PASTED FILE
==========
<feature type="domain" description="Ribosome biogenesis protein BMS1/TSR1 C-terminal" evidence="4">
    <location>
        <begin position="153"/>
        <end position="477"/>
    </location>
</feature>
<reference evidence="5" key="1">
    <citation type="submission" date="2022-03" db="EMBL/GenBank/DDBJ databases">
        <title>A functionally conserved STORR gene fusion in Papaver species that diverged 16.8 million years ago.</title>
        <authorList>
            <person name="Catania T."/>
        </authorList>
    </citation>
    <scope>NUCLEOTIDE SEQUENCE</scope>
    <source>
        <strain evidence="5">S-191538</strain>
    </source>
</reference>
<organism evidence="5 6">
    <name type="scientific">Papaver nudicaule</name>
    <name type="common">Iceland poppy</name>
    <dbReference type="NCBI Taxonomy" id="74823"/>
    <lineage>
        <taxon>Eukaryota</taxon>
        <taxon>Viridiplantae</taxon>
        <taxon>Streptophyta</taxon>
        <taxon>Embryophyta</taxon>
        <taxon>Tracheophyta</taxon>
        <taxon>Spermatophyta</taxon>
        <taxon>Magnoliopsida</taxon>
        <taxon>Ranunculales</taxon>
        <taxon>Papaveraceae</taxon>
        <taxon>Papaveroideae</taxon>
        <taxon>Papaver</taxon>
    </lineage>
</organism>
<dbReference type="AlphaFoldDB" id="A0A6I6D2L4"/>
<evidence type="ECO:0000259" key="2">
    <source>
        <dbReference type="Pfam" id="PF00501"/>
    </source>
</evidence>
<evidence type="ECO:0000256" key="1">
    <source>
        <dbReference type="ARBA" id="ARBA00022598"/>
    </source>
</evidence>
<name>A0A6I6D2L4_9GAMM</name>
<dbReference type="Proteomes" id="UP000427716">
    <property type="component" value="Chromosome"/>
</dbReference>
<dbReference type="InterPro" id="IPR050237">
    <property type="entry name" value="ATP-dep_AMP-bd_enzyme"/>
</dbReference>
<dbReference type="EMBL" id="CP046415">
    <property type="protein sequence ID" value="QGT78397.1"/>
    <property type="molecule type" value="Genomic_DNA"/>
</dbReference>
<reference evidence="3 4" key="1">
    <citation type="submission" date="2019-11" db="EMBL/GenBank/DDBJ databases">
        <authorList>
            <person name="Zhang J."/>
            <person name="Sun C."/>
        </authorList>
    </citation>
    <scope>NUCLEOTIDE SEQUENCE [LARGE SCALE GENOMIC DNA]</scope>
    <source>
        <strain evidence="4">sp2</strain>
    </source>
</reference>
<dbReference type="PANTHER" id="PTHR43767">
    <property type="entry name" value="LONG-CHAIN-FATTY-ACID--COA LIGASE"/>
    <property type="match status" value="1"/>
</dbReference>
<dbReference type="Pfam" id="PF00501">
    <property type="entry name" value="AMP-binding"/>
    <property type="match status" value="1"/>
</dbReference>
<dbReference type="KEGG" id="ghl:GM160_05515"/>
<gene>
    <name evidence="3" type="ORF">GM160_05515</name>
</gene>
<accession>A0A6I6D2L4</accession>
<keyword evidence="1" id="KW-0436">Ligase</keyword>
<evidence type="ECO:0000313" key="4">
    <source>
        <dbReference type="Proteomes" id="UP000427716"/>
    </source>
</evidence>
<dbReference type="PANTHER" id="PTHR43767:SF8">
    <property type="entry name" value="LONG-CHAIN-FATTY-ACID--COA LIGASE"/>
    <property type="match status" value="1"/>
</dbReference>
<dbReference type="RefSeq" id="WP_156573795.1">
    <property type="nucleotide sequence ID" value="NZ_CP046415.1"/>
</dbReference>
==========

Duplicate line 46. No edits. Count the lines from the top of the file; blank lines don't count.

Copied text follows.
    </source>